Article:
Shelley Morrison and Walter Dominguez Presents New Documentary
Shelley Morrison (Rosario on "Will and Grace") and husband WalterDominguez have completed a documentary entitled "Weaving the Past: Journey of Discovery" about Walter's journey to find answers about his grandfather Emilio's (Tata) early life and possible involvement in the
Mexican Revolution. The film is about finding your roots, the border conflict in Mexico and the impact of the Mexican Revolution on the US.
It took 11 years to make the documentary. Walter's father and step grandmother who are featured in the documentary died during that time. All the 'actors' in the documentary are Walter's sisters, nieces and cousins so they too could share in the experience of getting in touch with their ancestry.
Spencer Averick who is editor on "Weaving the Past" was the editor on Sundance Grand Jury Prize and Best Director winner "Middle of Nowhere."
Shelley, who is now 76, says documentary film making has awakened hercreative process. She turns down most acting roles unless something very special and different should come along. The couple who have been married 40 years are already at work on their second documentary "Whitewashed Adobe: The Rise of Los Angeles," a story about the history of LA from 1850-1950. (By the way, Shelley is Sephardic and grew up speaking Ladino.)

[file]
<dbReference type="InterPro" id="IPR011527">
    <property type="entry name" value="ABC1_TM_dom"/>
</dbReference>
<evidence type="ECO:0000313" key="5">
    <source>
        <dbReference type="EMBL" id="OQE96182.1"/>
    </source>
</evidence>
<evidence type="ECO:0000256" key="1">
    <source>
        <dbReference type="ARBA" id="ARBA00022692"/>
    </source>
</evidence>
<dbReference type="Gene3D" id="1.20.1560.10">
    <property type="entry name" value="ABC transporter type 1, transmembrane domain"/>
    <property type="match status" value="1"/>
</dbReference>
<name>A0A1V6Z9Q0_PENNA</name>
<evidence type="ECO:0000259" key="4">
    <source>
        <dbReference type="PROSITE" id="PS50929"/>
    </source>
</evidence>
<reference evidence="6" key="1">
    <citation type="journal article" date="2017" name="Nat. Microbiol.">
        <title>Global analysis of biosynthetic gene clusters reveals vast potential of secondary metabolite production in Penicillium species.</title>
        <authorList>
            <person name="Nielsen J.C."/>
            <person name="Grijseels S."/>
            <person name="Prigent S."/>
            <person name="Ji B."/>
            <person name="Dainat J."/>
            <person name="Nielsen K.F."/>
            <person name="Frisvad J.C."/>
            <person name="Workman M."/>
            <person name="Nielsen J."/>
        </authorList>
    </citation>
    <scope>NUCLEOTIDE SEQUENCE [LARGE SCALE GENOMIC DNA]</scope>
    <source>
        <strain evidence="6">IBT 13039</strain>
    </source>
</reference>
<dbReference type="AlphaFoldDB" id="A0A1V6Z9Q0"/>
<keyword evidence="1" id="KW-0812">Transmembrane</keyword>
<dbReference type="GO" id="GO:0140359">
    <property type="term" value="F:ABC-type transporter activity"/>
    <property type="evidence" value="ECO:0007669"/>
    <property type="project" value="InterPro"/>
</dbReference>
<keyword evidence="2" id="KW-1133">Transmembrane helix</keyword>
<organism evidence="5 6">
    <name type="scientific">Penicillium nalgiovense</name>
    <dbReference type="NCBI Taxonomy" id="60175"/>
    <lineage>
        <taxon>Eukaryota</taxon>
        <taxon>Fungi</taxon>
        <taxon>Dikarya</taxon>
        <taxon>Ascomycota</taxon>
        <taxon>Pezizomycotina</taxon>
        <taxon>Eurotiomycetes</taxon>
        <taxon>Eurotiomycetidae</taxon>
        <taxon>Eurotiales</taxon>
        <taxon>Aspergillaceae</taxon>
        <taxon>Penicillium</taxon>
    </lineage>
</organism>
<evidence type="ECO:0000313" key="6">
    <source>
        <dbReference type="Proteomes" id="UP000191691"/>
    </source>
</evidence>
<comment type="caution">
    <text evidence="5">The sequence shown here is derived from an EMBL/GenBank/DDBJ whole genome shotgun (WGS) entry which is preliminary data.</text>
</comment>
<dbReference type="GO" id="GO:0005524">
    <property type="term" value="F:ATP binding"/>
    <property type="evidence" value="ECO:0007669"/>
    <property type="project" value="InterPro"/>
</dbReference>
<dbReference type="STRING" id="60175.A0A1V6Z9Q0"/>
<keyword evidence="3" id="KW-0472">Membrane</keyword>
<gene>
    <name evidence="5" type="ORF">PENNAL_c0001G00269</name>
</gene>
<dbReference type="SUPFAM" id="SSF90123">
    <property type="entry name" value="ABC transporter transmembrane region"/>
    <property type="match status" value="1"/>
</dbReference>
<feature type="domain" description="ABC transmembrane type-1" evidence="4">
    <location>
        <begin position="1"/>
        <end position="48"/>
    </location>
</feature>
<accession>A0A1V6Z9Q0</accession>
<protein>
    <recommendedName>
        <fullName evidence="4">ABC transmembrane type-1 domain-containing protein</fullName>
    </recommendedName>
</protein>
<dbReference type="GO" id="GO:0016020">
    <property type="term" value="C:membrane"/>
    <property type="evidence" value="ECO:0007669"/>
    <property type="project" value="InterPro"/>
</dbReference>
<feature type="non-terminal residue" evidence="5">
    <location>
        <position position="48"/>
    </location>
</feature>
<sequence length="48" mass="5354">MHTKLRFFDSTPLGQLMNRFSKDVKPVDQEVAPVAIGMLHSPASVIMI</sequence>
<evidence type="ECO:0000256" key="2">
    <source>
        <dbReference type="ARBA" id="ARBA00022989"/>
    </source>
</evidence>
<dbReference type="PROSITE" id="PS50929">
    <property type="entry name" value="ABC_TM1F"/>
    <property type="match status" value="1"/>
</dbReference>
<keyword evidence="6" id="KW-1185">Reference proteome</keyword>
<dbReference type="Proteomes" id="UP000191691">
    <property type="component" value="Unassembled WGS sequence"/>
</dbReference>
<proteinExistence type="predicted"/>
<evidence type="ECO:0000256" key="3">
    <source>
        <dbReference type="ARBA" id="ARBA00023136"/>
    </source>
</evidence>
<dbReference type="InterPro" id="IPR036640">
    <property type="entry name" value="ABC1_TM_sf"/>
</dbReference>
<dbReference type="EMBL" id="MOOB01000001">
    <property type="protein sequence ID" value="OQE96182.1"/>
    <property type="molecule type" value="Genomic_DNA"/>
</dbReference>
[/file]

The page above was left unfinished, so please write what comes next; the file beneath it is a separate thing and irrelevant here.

On May 18 they will host a benefit gala screening of "Weaving the Past" to benefit the soon to open Museum of Social Justice located on historic Olvera Street in Los Angeles where they both sit on the board.
"Weaving the Past: Journey of Discovery is a multi-layered film that centers on uncovering mysteries in the early life of the filmmaker's remarkable Mexican-born immigrant grandfather, Reverend Emilio N. Hernandez, and fulfilling his grandfather's dying wish to locate his family of origin after a century apart. This quest reveals that his grandfather was intimately associated with important Mexican and American historic persons in the crucial years leading up to the Mexican Revolution one hundred years ago, and that he was an active participant with these people in extraordinary and heroic activities to bring social and economic justice to the people of Mexico, and to Mexican immigrants in the US Southwest."
For more information check out http://www.weavingthepast.com/